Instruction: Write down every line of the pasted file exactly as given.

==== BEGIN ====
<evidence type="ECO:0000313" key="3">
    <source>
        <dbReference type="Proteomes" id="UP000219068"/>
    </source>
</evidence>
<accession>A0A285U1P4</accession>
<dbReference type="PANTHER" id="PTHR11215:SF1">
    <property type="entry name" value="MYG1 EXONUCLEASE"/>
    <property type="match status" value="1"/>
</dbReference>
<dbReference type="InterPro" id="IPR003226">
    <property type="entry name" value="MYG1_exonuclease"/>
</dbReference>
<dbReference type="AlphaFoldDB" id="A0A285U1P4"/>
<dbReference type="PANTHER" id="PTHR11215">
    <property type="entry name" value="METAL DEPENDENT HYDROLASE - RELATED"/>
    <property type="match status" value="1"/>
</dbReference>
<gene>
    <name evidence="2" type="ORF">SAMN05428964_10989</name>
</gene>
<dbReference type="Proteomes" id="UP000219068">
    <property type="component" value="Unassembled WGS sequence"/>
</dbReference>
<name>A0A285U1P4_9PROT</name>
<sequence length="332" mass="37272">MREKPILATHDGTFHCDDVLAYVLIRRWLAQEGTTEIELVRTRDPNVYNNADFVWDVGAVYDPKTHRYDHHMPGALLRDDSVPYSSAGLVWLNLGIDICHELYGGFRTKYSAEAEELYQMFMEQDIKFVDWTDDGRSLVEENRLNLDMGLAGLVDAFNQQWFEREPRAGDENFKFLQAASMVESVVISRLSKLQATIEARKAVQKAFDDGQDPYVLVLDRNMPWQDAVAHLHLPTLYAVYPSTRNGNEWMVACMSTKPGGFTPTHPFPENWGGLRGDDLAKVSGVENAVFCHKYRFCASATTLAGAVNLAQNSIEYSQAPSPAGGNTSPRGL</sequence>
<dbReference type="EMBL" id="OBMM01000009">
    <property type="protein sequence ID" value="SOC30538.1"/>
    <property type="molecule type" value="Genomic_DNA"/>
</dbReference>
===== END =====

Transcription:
<evidence type="ECO:0000313" key="3">
    <source>
        <dbReference type="Proteomes" id="UP000219068"/>
    </source>
</evidence>
<accession>A0A285U1P4</accession>
<dbReference type="PANTHER" id="PTHR11215:SF1">
    <property type="entry name" value="MYG1 EXONUCLEASE"/>
    <property type="match status" value="1"/>
</dbReference>
<dbReference type="InterPro" id="IPR003226">
    <property type="entry name" value="MYG1_exonuclease"/>
</dbReference>
<dbReference type="AlphaFoldDB" id="A0A285U1P4"/>
<dbReference type="PANTHER" id="PTHR11215">
    <property type="entry name" value="METAL DEPENDENT HYDROLASE - RELATED"/>
    <property type="match status" value="1"/>
</dbReference>
<gene>
    <name evidence="2" type="ORF">SAMN05428964_10989</name>
</gene>
<dbReference type="Proteomes" id="UP000219068">
    <property type="component" value="Unassembled WGS sequence"/>
</dbReference>
<name>A0A285U1P4_9PROT</name>
<sequence length="332" mass="37272">MREKPILATHDGTFHCDDVLAYVLIRRWLAQEGTTEIELVRTRDPNVYNNADFVWDVGAVYDPKTHRYDHHMPGALLRDDSVPYSSAGLVWLNLGIDICHELYGGFRTKYSAEAEELYQMFMEQDIKFVDWTDDGRSLVEENRLNLDMGLAGLVDAFNQQWFEREPRAGDENFKFLQAASMVESVVISRLSKLQATIEARKAVQKAFDDGQDPYVLVLDRNMPWQDAVAHLHLPTLYAVYPSTRNGNEWMVACMSTKPGGFTPTHPFPENWGGLRGDDLAKVSGVENAVFCHKYRFCASATTLAGAVNLAQNSIEYSQAPSPAGGNTSPRGL</sequence>
<dbReference type="EMBL" id="OBMM01000009">
    <property type="protein sequence ID" value="SOC30538.1"/>
    <property type="molecule type" value="Genomic_DNA"/>
</dbReference>